As a former resident of Uptown, I am keenly aware of the residents’ desire for a long-awaited revitalization of the neighborhood. Home to the Green Mill Jazz Club, the neighborhood drew the likes of Al Capone “when big jazz names graced the stage, and even Frank Sinatra slung back a few through a couple of sets.”
Venues like the Aragon and the “Riv” (Riviera) continue to draw music lovers to the area, but the vitality of the neighborhood that once existed in the swing area diminished over the following decades. “Uptown began a slow slide, morphing into a low-rent district known for crime, grime and arson fires.” Burdened by corruption and misallocated tax dollars, buildings fell into disrepair, and such landmarks as the Uptown Theater and Bridgeview Bank, formerly known as Uptown National Bank, awaited long overdue restoration.
Slowly but surely, the neighborhood is experiencing a revitalization with the completion of Uptown Square/Borders project, funding being raised for the Uptown Theater, and the $16 million dollar renovation of the Bridgeview Bank. The circa 1920’s art deco building is “the second largest terra cotta structure outside the Loop, and serves as an Uptown anchor, hosting special events and public gatherings.”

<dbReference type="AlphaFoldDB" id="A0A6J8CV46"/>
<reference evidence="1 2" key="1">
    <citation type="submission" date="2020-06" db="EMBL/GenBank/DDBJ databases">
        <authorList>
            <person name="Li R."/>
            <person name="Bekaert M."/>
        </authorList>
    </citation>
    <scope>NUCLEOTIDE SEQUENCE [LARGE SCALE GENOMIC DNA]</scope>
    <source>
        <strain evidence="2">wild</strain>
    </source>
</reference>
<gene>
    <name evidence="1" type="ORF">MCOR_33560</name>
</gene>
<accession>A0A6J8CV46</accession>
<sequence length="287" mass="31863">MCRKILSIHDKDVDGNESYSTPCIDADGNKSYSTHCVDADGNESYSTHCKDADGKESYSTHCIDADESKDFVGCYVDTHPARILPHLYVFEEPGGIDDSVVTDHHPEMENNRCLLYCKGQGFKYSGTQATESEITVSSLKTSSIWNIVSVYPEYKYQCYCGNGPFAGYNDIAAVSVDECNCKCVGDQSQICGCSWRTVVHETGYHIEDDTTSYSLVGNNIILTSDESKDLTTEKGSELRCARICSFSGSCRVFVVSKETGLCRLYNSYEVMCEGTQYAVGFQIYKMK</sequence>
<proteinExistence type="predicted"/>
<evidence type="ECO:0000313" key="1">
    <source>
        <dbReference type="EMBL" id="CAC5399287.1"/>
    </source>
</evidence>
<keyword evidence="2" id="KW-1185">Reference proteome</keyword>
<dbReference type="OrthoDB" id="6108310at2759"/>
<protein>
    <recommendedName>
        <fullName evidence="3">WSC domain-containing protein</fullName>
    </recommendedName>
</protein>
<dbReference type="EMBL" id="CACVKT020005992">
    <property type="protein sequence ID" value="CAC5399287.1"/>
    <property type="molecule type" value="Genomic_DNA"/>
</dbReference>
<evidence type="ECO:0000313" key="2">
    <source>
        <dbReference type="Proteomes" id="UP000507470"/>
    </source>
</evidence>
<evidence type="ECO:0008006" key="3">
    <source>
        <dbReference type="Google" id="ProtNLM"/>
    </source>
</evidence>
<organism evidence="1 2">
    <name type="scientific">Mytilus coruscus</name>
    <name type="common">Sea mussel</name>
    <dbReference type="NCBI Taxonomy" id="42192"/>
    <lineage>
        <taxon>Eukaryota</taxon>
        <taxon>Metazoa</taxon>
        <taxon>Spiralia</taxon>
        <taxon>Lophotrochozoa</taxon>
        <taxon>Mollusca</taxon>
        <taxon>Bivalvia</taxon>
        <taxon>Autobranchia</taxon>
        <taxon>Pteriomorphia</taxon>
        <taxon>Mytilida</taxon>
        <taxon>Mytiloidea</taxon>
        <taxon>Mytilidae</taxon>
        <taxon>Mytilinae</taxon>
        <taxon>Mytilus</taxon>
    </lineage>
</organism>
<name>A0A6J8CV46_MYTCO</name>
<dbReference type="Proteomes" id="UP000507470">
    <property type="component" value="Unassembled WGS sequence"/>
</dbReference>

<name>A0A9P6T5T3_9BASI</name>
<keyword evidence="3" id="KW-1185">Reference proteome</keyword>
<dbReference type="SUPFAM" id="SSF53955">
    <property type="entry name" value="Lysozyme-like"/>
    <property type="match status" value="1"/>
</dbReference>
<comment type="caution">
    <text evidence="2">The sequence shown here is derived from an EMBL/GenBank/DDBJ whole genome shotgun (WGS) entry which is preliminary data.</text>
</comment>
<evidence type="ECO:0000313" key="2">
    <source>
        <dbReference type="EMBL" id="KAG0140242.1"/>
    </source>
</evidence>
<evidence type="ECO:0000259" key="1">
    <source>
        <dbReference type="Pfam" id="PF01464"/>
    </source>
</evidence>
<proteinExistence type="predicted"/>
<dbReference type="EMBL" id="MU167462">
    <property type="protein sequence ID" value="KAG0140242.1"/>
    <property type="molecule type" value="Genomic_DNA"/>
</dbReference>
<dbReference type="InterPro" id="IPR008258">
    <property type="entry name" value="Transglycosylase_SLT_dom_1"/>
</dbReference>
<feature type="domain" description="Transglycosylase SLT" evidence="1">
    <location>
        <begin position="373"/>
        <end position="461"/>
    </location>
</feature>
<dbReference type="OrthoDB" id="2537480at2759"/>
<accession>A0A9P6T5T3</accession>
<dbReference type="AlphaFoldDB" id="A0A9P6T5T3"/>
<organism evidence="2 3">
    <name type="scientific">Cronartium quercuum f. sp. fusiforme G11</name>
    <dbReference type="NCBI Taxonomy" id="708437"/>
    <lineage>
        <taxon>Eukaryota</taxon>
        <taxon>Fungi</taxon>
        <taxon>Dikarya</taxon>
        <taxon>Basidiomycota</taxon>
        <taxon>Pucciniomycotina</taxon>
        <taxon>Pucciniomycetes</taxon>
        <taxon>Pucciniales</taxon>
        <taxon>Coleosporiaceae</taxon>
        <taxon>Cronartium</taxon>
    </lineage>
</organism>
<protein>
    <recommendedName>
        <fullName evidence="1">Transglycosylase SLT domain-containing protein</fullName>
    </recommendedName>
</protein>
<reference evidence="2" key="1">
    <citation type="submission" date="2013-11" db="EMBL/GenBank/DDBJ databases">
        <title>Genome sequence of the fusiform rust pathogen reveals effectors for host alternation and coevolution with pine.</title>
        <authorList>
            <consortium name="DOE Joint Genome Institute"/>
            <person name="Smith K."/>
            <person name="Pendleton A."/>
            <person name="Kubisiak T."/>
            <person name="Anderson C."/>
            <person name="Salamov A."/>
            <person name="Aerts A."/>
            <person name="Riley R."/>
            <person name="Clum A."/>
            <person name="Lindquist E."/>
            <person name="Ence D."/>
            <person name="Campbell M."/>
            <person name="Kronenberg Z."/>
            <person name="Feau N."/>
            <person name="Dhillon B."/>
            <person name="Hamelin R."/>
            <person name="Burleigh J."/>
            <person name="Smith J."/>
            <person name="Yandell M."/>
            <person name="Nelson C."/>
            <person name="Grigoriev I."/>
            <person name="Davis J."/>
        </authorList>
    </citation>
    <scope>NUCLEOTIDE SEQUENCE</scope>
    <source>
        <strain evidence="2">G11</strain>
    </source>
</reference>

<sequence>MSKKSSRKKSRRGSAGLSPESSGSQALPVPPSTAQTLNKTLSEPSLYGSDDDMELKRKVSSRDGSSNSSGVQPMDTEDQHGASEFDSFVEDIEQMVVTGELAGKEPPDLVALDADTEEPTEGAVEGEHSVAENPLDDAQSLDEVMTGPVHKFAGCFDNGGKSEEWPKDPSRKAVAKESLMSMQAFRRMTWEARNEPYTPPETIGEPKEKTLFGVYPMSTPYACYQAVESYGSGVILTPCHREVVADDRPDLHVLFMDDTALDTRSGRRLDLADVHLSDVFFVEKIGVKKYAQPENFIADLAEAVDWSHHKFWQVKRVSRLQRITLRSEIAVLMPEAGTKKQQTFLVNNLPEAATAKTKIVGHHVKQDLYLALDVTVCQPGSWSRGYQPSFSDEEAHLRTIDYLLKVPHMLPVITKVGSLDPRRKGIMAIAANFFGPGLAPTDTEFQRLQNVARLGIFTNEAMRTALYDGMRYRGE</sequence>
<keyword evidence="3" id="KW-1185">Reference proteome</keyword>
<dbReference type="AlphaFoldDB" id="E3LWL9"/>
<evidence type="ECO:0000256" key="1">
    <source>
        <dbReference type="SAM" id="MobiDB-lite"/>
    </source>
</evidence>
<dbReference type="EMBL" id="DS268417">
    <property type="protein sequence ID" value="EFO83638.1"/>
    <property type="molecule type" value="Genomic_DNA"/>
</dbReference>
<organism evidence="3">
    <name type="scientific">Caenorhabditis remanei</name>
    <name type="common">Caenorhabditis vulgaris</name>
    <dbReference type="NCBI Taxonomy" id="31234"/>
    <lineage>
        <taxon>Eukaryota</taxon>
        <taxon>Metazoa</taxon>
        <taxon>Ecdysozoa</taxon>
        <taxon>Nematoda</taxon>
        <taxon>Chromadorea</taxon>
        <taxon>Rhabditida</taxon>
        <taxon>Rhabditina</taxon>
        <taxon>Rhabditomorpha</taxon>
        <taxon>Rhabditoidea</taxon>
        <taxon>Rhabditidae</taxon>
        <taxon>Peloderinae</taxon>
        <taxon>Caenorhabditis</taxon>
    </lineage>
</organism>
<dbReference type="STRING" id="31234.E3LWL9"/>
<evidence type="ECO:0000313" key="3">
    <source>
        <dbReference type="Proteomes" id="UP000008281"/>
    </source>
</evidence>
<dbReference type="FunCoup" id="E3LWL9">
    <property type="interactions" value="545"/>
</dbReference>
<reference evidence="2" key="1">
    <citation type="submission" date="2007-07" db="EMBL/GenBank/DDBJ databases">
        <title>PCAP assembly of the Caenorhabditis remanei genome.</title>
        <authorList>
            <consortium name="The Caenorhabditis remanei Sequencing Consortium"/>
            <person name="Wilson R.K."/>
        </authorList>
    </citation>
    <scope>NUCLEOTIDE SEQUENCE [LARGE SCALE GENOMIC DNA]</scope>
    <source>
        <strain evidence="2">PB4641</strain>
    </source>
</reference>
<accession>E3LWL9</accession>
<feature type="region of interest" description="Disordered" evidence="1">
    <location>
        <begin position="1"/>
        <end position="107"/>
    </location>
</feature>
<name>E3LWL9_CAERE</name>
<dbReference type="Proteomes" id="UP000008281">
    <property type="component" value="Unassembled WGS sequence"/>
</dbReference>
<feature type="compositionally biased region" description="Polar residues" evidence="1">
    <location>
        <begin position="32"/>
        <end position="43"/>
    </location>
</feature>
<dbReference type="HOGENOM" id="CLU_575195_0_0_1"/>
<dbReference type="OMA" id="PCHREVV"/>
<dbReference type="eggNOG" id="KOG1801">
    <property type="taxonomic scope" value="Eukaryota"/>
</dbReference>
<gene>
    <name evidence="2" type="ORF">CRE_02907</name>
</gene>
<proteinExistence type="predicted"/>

The three year rehabilitation project based on Klein and Hoffman’s façade inspection is being performed by Design Installation Systems of Morton Grove. The project will include removal, repair and replacement of damaged terra cotta.
The terra cotta will be replaced with ARC’s glass fiber reinforced concrete (GFRC) supplied by Arcspec. Due to its ability to replicate building ornaments and terra cotta, GFRC is becoming more commonly used.
The strength, durability and low weight of this material make GFRC an appealing option for restoration projects. “Lower weights mean easier hoisting and installation, and replacing terracotta with a lightweight material like GFRC will also reduce loads on the structure.”
GFRC’s characteristics provide a long life span and make it a viable alternative for replacement of terra cotta; however, the determination of which material should be used for restoration should be evaluated based on the type of pieces to be replaced, structural, mold and field conditions, and the budget of each project.
With the recent election of three new aldermen and their plans to draw businesses and retailers back into the area, perhaps there will be more opportunities to use these materials to restore more of Chicago’s historic buildings and promote a much anticipated upswing in the not so “up-and-coming” Uptown.